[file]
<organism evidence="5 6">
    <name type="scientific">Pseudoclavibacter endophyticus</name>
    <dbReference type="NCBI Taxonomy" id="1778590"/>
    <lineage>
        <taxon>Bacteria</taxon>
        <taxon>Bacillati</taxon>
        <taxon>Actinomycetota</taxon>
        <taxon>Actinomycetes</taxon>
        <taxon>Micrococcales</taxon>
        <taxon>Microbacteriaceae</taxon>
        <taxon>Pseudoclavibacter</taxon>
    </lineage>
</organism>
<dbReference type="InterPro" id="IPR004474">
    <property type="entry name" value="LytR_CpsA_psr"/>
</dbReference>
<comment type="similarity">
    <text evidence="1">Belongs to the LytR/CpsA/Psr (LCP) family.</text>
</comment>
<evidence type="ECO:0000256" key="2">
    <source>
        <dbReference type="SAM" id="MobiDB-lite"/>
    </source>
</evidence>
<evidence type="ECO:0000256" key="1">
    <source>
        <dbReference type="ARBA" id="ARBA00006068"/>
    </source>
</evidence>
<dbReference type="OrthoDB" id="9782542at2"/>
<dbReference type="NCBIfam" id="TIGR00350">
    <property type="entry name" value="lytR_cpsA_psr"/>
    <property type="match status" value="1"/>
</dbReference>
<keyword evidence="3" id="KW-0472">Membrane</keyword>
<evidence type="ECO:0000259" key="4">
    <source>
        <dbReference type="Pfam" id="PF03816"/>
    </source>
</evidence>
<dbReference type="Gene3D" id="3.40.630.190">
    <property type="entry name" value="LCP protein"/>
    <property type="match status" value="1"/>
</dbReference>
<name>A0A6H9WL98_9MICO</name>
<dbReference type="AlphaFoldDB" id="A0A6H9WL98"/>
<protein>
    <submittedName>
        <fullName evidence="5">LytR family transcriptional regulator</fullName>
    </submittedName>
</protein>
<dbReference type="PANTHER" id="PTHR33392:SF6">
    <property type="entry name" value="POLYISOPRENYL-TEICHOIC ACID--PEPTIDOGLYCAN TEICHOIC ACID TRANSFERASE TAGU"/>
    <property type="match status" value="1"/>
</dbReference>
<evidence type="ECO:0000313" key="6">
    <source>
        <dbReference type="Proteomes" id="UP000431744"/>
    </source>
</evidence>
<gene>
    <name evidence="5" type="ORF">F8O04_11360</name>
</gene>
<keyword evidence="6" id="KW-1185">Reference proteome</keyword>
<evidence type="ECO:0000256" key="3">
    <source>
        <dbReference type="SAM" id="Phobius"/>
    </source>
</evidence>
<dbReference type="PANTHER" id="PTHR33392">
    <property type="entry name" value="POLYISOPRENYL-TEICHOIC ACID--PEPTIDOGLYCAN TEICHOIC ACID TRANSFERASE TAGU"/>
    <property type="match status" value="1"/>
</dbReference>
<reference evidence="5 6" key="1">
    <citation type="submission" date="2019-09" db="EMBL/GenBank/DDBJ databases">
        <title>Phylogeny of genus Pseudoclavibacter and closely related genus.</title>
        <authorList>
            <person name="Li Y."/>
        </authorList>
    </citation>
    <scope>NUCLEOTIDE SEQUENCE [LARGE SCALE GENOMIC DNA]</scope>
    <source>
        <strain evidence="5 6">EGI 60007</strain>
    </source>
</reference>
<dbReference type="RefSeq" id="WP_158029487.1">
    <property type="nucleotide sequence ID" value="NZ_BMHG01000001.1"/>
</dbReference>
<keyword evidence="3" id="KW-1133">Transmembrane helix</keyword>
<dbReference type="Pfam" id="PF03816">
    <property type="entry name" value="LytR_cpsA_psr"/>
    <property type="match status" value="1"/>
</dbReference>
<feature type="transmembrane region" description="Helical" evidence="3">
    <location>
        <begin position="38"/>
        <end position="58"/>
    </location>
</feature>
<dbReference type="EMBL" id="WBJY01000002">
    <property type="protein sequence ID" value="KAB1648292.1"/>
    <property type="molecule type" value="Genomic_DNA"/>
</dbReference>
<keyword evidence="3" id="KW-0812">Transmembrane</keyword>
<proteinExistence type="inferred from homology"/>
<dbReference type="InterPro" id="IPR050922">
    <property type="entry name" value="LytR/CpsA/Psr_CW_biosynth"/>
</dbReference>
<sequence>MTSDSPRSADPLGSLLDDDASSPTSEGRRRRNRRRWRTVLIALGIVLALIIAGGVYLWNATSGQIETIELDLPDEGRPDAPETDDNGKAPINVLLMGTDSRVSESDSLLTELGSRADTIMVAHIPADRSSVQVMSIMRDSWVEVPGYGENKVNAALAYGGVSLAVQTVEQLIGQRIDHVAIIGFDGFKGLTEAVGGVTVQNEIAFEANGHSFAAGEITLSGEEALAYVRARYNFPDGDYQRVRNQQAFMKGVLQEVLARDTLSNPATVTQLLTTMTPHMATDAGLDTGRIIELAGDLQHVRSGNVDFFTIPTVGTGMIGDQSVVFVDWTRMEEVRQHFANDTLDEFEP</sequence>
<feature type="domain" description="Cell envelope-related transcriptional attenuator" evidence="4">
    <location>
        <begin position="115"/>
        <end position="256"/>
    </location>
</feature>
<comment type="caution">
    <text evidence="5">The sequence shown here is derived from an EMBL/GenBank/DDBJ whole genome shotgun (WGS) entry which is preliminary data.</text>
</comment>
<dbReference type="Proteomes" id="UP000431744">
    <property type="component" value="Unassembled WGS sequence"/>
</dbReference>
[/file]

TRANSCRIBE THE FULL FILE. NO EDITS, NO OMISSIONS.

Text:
<organism evidence="5 6">
    <name type="scientific">Pseudoclavibacter endophyticus</name>
    <dbReference type="NCBI Taxonomy" id="1778590"/>
    <lineage>
        <taxon>Bacteria</taxon>
        <taxon>Bacillati</taxon>
        <taxon>Actinomycetota</taxon>
        <taxon>Actinomycetes</taxon>
        <taxon>Micrococcales</taxon>
        <taxon>Microbacteriaceae</taxon>
        <taxon>Pseudoclavibacter</taxon>
    </lineage>
</organism>
<dbReference type="InterPro" id="IPR004474">
    <property type="entry name" value="LytR_CpsA_psr"/>
</dbReference>
<comment type="similarity">
    <text evidence="1">Belongs to the LytR/CpsA/Psr (LCP) family.</text>
</comment>
<evidence type="ECO:0000256" key="2">
    <source>
        <dbReference type="SAM" id="MobiDB-lite"/>
    </source>
</evidence>
<evidence type="ECO:0000256" key="1">
    <source>
        <dbReference type="ARBA" id="ARBA00006068"/>
    </source>
</evidence>
<dbReference type="OrthoDB" id="9782542at2"/>
<dbReference type="NCBIfam" id="TIGR00350">
    <property type="entry name" value="lytR_cpsA_psr"/>
    <property type="match status" value="1"/>
</dbReference>
<keyword evidence="3" id="KW-0472">Membrane</keyword>
<evidence type="ECO:0000259" key="4">
    <source>
        <dbReference type="Pfam" id="PF03816"/>
    </source>
</evidence>
<dbReference type="Gene3D" id="3.40.630.190">
    <property type="entry name" value="LCP protein"/>
    <property type="match status" value="1"/>
</dbReference>
<name>A0A6H9WL98_9MICO</name>
<dbReference type="AlphaFoldDB" id="A0A6H9WL98"/>
<protein>
    <submittedName>
        <fullName evidence="5">LytR family transcriptional regulator</fullName>
    </submittedName>
</protein>
<dbReference type="PANTHER" id="PTHR33392:SF6">
    <property type="entry name" value="POLYISOPRENYL-TEICHOIC ACID--PEPTIDOGLYCAN TEICHOIC ACID TRANSFERASE TAGU"/>
    <property type="match status" value="1"/>
</dbReference>
<evidence type="ECO:0000313" key="6">
    <source>
        <dbReference type="Proteomes" id="UP000431744"/>
    </source>
</evidence>
<gene>
    <name evidence="5" type="ORF">F8O04_11360</name>
</gene>
<keyword evidence="6" id="KW-1185">Reference proteome</keyword>
<evidence type="ECO:0000256" key="3">
    <source>
        <dbReference type="SAM" id="Phobius"/>
    </source>
</evidence>
<dbReference type="PANTHER" id="PTHR33392">
    <property type="entry name" value="POLYISOPRENYL-TEICHOIC ACID--PEPTIDOGLYCAN TEICHOIC ACID TRANSFERASE TAGU"/>
    <property type="match status" value="1"/>
</dbReference>
<reference evidence="5 6" key="1">
    <citation type="submission" date="2019-09" db="EMBL/GenBank/DDBJ databases">
        <title>Phylogeny of genus Pseudoclavibacter and closely related genus.</title>
        <authorList>
            <person name="Li Y."/>
        </authorList>
    </citation>
    <scope>NUCLEOTIDE SEQUENCE [LARGE SCALE GENOMIC DNA]</scope>
    <source>
        <strain evidence="5 6">EGI 60007</strain>
    </source>
</reference>
<dbReference type="RefSeq" id="WP_158029487.1">
    <property type="nucleotide sequence ID" value="NZ_BMHG01000001.1"/>
</dbReference>
<keyword evidence="3" id="KW-1133">Transmembrane helix</keyword>
<dbReference type="Pfam" id="PF03816">
    <property type="entry name" value="LytR_cpsA_psr"/>
    <property type="match status" value="1"/>
</dbReference>
<feature type="transmembrane region" description="Helical" evidence="3">
    <location>
        <begin position="38"/>
        <end position="58"/>
    </location>
</feature>
<dbReference type="EMBL" id="WBJY01000002">
    <property type="protein sequence ID" value="KAB1648292.1"/>
    <property type="molecule type" value="Genomic_DNA"/>
</dbReference>
<keyword evidence="3" id="KW-0812">Transmembrane</keyword>
<proteinExistence type="inferred from homology"/>
<dbReference type="InterPro" id="IPR050922">
    <property type="entry name" value="LytR/CpsA/Psr_CW_biosynth"/>
</dbReference>
<sequence>MTSDSPRSADPLGSLLDDDASSPTSEGRRRRNRRRWRTVLIALGIVLALIIAGGVYLWNATSGQIETIELDLPDEGRPDAPETDDNGKAPINVLLMGTDSRVSESDSLLTELGSRADTIMVAHIPADRSSVQVMSIMRDSWVEVPGYGENKVNAALAYGGVSLAVQTVEQLIGQRIDHVAIIGFDGFKGLTEAVGGVTVQNEIAFEANGHSFAAGEITLSGEEALAYVRARYNFPDGDYQRVRNQQAFMKGVLQEVLARDTLSNPATVTQLLTTMTPHMATDAGLDTGRIIELAGDLQHVRSGNVDFFTIPTVGTGMIGDQSVVFVDWTRMEEVRQHFANDTLDEFEP</sequence>
<feature type="domain" description="Cell envelope-related transcriptional attenuator" evidence="4">
    <location>
        <begin position="115"/>
        <end position="256"/>
    </location>
</feature>
<comment type="caution">
    <text evidence="5">The sequence shown here is derived from an EMBL/GenBank/DDBJ whole genome shotgun (WGS) entry which is preliminary data.</text>
</comment>
<dbReference type="Proteomes" id="UP000431744">
    <property type="component" value="Unassembled WGS sequence"/>
</dbReference>